Lecture 1 - Society and Space

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Department
Geography
Course
Geography 2410A/B
Professor
Jeff Hopkins
Semester
Winter

Description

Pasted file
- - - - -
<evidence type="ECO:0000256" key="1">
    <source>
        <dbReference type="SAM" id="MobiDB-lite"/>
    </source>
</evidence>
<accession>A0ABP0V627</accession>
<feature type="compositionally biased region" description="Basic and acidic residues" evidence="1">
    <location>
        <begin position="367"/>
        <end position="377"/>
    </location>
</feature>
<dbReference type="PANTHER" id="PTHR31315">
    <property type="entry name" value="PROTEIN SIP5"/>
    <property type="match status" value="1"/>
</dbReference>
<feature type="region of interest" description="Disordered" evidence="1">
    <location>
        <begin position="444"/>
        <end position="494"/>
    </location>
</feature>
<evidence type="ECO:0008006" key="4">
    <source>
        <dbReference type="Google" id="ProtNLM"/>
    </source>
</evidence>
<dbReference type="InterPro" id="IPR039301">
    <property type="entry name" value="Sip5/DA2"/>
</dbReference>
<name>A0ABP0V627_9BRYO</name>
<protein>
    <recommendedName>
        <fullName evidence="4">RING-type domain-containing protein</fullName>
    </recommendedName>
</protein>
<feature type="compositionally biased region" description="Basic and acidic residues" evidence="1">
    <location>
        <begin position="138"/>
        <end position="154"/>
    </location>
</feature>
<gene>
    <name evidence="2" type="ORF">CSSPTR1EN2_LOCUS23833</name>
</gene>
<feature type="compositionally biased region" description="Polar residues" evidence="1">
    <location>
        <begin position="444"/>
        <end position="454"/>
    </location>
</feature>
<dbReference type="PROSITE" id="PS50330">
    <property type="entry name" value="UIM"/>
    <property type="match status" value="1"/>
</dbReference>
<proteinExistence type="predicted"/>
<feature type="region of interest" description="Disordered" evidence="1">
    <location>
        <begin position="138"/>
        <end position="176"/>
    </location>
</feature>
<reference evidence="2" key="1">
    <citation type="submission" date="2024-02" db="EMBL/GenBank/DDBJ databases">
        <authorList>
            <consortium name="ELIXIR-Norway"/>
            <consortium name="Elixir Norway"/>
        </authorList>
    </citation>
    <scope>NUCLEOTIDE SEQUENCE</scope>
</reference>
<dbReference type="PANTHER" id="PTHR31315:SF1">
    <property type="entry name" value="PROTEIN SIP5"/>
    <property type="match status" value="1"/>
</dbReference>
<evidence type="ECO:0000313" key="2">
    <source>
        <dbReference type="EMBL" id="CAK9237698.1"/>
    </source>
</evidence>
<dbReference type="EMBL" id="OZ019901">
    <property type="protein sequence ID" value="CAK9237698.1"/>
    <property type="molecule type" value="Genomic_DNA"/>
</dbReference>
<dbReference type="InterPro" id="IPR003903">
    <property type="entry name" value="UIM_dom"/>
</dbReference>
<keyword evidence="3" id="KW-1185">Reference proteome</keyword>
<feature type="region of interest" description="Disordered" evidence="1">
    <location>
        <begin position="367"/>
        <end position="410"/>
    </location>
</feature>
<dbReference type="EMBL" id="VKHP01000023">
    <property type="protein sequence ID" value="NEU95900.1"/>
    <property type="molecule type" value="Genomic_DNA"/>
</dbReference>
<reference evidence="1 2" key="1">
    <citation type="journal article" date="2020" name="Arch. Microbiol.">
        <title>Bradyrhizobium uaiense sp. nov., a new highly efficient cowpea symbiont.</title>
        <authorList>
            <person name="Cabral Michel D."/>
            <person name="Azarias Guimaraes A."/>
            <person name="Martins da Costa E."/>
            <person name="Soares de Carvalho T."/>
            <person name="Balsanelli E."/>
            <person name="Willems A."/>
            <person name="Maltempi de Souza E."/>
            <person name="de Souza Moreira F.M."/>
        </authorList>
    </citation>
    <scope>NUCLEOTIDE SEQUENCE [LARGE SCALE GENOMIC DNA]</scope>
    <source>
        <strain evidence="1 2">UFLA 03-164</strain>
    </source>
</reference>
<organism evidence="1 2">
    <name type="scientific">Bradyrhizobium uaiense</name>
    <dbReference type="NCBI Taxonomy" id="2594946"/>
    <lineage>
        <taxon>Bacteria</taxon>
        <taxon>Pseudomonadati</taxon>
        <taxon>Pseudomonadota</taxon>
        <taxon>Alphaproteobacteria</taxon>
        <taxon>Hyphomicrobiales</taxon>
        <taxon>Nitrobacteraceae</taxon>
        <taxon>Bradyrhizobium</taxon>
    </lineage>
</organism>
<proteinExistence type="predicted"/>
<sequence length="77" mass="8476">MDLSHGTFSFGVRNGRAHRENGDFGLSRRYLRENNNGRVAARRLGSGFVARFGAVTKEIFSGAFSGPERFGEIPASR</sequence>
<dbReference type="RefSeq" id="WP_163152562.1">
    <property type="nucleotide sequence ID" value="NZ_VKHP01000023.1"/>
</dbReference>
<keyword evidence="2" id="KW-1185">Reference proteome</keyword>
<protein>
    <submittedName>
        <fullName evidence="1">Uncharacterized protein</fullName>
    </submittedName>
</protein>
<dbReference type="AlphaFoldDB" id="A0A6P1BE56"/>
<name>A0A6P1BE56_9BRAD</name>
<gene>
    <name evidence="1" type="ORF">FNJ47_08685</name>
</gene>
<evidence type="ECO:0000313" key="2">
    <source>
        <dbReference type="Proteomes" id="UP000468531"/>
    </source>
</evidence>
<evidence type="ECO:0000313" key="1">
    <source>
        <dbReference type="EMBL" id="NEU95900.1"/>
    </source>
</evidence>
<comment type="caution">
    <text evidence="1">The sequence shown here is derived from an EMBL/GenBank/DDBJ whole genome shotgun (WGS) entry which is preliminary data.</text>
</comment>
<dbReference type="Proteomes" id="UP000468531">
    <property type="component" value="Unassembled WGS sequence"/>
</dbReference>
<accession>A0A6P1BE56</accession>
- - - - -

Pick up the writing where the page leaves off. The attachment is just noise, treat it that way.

Geography 2410B January 14, 2014 Lecture 1 Social Geography 2410B Society & Space Topics 1. Social Geography 2. Society & Space 3. Inequalities & Social Justice 4. ComingAttractions Announcements/Important Notes: • First power-point was sent via email th • Know key concepts for exams (Midterm: Tuesday, February 25 -30%) • Choose date for micro lecture (15 minutes) • Office hours: after class on Tuesdays from 2:30-4:30 p.m. • Tutorials: see course outline for times and locations (SSC 1059 with Sarah McCans) Social Geography Definition • Studies the ways in which social relations, social identities, and social inequalities are produced, their spatial variation, and the role of space in constructing them (text, page 1) Social Relations • Relations between people as individuals, groups and institutions Social Identities • Meanings people attribute to themselves and others: gender, ‘race’/ethnicity, class, age, disability, sexuality, etc. o We all have multiple identities o Some are assigned to us Social Inequalities • Unequal distribution of, and access to, power, opportunities and resources o We create our problems and solutions; we create our society o There is a certain level of poverty in Canada, but we are willing to accept it Production of Relations, Identities, Inequalities • Economic, political & cultural processes that produce, reproduce, sustain and modify social relations, identities and inequalities Spatial Variation • Change in social relations, identities & inequalities between & over space o Wealthy areas versus sketchy Role of Space in Construction • Location matters: spaces offer more, less or similar opportunities, resources and power • Different places provide different opportunities • Traditionally, you can foresee the future as successful as your parents o Now, it is the reverse • Greater the wealth, greater the life expectancy o Canada is high on the scale Geography 2410B January 14, 2014 Lecture 1 Aim of Social Geography • To expose the forms of power which lead to social and spatial oppression and inequality • Resources and wealth take on many forms • With great power, comes great responsibility Power • The ability to influence, if not determine, how people act, directly or indirectly • Example: grades, armed forces Domination • An asymmetrical, uneven, relationship where one individual, group, organization or institution is endowed with power in a way that excludes –thus oppresses others Resistance • An action (implicit/explicit) that seeks to negate the power of another individual, group or organization • Could be the oppressed resisting domination OR the dominant resisting the liberation of the oppressed • Example: o Refusing to purchase a product because... Emphasis of Social Geography • The welfare issues –matters of living and being well, that affect people’s everyday lives: o Income o Households o Safety o Health o Employment o Health Care o Education o Shelter o Family o Food o Opportunity o Equality Social Geography and this course are ISSUE DRIVEN, unlike Cultural Geography (3411) which is more theoretically informed and conceptually driven Themes of Social Geography Individuals are Part of Societies • Examines society, not individuals • Examines social relations The Local & Everyday Matter • People’s daily living spaces • People’s everyday experiences o Examples: neighbourhoods, home, workplace, the body Social Relations & Identities are Power Relations • • Gender • Disability • Age • Class • ‘Race’/Ethnicity • Sexuality Social Geography is Political & Relevant to Social Policy • Research can contribute to social policy formation of institutions, business and governments Geography 2410B January 14, 2014 Lecture 1 Key Focus: Society & Space • Interested in the socio-spatial: the relationships between societies & spaces constructed, used & occupied Society and Space Society Who or what is a ‘society’? Acluster of • Individuals •
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